adjective 1. lacking in energy or vitality.
October 17, 2019. A day that marked the change in all our lives. Politics aside, one fact is clear: our lives aren’t the same anymore. In the past four chapters, I have emphasized the need to create consistency, raise food consciousness, and fight through dips. I never thought my preaching would be put to the test this soon and to this extent.
November 1, 2019. It was a major challenge. My routine was heavily disrupted to near extinction, my dietary consciousness was in comatose, and I was in a dip that felt like a never-ending free fall. My energy was depleted and snapping out of it was strenuous; I regressed for a week. During that week, books and TV shows were my only source of entertainment. The grim reality of a dip of this weight is the illusion of an infinite dark tunnel with no exit in sight. Recovering was not easy. A week stretched to two.
November 14, 2019. After days of self-reflection, reading, and trying to understand, I finally saw a glimmer of light that resembled the beginning of an end to this tunnel. At that point I had been away from the gym for a whole month, the longest I have consecutively skipped the past two years. It was time to gain back control.
“Except our own thoughts, there is nothing absolutely in our power”— René Descartes
It is crucial to understanding that in dire times, our livelihoods are in great danger. In times like these, things are changing fast and most of what is happening is outside our control. We feel we’re left with two choices: fight a losing battle with change or let change control your lives. We know too well that neither choice is good. The best choice is a more avoided, proactive, scary one: accept change, then adjust and adapt to it accordingly.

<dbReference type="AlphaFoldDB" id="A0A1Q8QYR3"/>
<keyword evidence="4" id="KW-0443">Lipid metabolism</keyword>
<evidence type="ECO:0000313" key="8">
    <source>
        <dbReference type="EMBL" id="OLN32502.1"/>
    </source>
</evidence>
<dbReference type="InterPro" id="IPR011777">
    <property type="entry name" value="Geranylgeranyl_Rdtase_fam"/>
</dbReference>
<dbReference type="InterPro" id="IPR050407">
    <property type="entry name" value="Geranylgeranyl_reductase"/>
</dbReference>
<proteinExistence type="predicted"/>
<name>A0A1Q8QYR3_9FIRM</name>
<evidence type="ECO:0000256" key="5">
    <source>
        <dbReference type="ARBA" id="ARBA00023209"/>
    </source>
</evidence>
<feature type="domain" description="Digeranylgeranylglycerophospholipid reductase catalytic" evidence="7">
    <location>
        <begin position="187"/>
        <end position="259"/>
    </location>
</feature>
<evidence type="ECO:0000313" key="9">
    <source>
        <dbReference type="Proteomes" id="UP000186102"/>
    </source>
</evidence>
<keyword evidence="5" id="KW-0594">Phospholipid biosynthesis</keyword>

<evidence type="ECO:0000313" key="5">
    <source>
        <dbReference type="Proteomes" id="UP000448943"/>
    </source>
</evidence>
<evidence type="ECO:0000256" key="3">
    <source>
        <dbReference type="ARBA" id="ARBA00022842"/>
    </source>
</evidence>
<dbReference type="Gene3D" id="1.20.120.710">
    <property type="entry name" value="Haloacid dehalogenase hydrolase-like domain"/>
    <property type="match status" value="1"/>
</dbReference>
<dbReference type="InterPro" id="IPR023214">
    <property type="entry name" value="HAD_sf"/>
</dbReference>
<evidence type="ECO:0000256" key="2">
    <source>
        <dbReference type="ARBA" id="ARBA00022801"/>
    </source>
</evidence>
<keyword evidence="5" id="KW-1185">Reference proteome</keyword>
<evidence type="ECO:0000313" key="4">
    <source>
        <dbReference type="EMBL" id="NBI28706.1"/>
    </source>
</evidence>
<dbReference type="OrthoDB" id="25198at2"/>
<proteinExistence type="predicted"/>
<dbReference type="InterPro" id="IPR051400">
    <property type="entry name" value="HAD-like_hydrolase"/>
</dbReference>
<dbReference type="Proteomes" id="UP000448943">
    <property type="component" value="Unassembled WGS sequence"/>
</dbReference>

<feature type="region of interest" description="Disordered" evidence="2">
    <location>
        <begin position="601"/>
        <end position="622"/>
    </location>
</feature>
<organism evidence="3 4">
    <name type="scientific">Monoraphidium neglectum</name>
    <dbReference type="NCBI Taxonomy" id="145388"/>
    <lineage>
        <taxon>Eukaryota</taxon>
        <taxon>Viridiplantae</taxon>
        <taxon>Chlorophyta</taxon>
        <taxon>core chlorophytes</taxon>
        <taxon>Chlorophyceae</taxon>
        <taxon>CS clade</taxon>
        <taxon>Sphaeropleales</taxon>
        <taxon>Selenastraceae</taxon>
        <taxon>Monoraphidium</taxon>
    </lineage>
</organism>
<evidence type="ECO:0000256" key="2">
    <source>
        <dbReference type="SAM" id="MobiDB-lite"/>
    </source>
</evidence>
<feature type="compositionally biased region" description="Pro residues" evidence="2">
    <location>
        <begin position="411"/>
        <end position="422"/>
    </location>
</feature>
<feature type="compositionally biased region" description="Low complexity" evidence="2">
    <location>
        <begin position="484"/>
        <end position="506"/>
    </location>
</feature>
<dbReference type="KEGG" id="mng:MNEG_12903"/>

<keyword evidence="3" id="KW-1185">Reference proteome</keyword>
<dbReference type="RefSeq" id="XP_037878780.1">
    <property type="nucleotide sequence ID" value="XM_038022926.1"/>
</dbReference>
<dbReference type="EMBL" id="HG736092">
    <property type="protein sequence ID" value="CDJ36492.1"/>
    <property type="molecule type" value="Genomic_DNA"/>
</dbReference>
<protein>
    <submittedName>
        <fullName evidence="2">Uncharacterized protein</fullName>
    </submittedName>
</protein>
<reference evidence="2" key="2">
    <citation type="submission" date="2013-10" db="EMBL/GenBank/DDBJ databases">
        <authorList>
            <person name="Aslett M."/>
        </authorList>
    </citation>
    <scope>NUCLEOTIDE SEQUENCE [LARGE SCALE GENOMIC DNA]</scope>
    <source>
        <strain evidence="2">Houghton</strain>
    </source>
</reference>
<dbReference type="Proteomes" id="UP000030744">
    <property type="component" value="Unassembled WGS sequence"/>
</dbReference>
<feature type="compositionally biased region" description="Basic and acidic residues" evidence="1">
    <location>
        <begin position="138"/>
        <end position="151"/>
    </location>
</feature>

November 21, 2019. At that point, I saw I can’t force my current lifestyle into the new reality I was experiencing. I also realized that letting go completely of my routine was going to throw me into an abyss. I had to adjust and adapt: constantly check roads and gym availability, cook more often, loosen up on comfort food, place my job as a priority above all. Breaking down the crisis we are going through into smaller, more personal pieces helped me see more clearly; it helped me create certainty in the uncertain.
December 1, 2019. Life, unfortunately — yet, fortunately — is not just rainbows and butterflies. It’s possible many of you who read my words hope to see me reach a “lived happily ever after” ending with my narrative; possibly to see hope for your own. Life can never be just happiness, but we can learn to make the best out of it. At the end of the day, if we don’t suffer, how else will we learn to appreciate the good?
If you would like to practice finding certainty in the uncertain, follow my BFF method:
Break down the problem. When your personal well-being is at risk due to events such as economic turmoil, civil strife, or political instability, we might slip into a feeling of helplessness. By breaking down the problem into smaller ones, it makes it easier to see things more clearly.
Find what is most stable. Job, exercise, a hobby, chores. Those are some of many examples where you more-or-less have better control over. Once you find what is most stable in your life, make sure to put effort to keep it stable. That will be your backstop.
Focus on daily accomplishments rather than long-term achievements. In uncertain times, long-term planning could be anxiety-provoking. Not being able to predict the future of major events only makes an already stressful task more wearing. Focus on goals that require less effort and time.